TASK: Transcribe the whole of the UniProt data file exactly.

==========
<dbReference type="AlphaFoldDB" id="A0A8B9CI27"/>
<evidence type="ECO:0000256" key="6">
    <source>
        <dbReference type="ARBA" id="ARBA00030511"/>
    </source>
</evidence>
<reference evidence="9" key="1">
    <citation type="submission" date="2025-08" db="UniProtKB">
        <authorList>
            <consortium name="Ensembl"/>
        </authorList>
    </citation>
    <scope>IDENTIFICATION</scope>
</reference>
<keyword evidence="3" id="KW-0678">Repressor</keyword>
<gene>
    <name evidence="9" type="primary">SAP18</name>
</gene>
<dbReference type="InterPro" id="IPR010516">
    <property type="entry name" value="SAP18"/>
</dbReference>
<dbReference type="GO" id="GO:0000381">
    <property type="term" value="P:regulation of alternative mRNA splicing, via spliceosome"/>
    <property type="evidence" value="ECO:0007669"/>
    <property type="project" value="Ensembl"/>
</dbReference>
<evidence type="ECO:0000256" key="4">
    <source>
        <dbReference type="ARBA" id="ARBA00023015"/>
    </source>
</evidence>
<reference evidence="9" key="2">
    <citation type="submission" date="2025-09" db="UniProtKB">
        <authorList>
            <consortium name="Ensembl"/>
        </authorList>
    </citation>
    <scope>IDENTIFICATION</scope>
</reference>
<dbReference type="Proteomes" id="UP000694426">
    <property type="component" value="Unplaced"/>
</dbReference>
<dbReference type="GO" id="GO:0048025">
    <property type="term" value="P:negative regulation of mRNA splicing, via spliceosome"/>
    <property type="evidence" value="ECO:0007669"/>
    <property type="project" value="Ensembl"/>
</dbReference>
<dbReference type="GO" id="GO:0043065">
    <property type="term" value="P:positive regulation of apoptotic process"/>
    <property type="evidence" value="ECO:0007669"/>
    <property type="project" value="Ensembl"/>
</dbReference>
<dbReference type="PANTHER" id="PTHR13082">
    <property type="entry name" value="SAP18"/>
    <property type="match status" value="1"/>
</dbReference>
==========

<dbReference type="AlphaFoldDB" id="A0A8B9CI27"/>
<evidence type="ECO:0000256" key="6">
    <source>
        <dbReference type="ARBA" id="ARBA00030511"/>
    </source>
</evidence>
<reference evidence="9" key="1">
    <citation type="submission" date="2025-08" db="UniProtKB">
        <authorList>
            <consortium name="Ensembl"/>
        </authorList>
    </citation>
    <scope>IDENTIFICATION</scope>
</reference>
<keyword evidence="3" id="KW-0678">Repressor</keyword>
<gene>
    <name evidence="9" type="primary">SAP18</name>
</gene>
<dbReference type="InterPro" id="IPR010516">
    <property type="entry name" value="SAP18"/>
</dbReference>
<dbReference type="GO" id="GO:0000381">
    <property type="term" value="P:regulation of alternative mRNA splicing, via spliceosome"/>
    <property type="evidence" value="ECO:0007669"/>
    <property type="project" value="Ensembl"/>
</dbReference>
<evidence type="ECO:0000256" key="4">
    <source>
        <dbReference type="ARBA" id="ARBA00023015"/>
    </source>
</evidence>
<reference evidence="9" key="2">
    <citation type="submission" date="2025-09" db="UniProtKB">
        <authorList>
            <consortium name="Ensembl"/>
        </authorList>
    </citation>
    <scope>IDENTIFICATION</scope>
</reference>
<dbReference type="Proteomes" id="UP000694426">
    <property type="component" value="Unplaced"/>
</dbReference>
<dbReference type="GO" id="GO:0048025">
    <property type="term" value="P:negative regulation of mRNA splicing, via spliceosome"/>
    <property type="evidence" value="ECO:0007669"/>
    <property type="project" value="Ensembl"/>
</dbReference>
<dbReference type="GO" id="GO:0043065">
    <property type="term" value="P:positive regulation of apoptotic process"/>
    <property type="evidence" value="ECO:0007669"/>
    <property type="project" value="Ensembl"/>
</dbReference>
<dbReference type="PANTHER" id="PTHR13082">
    <property type="entry name" value="SAP18"/>
    <property type="match status" value="1"/>
</dbReference>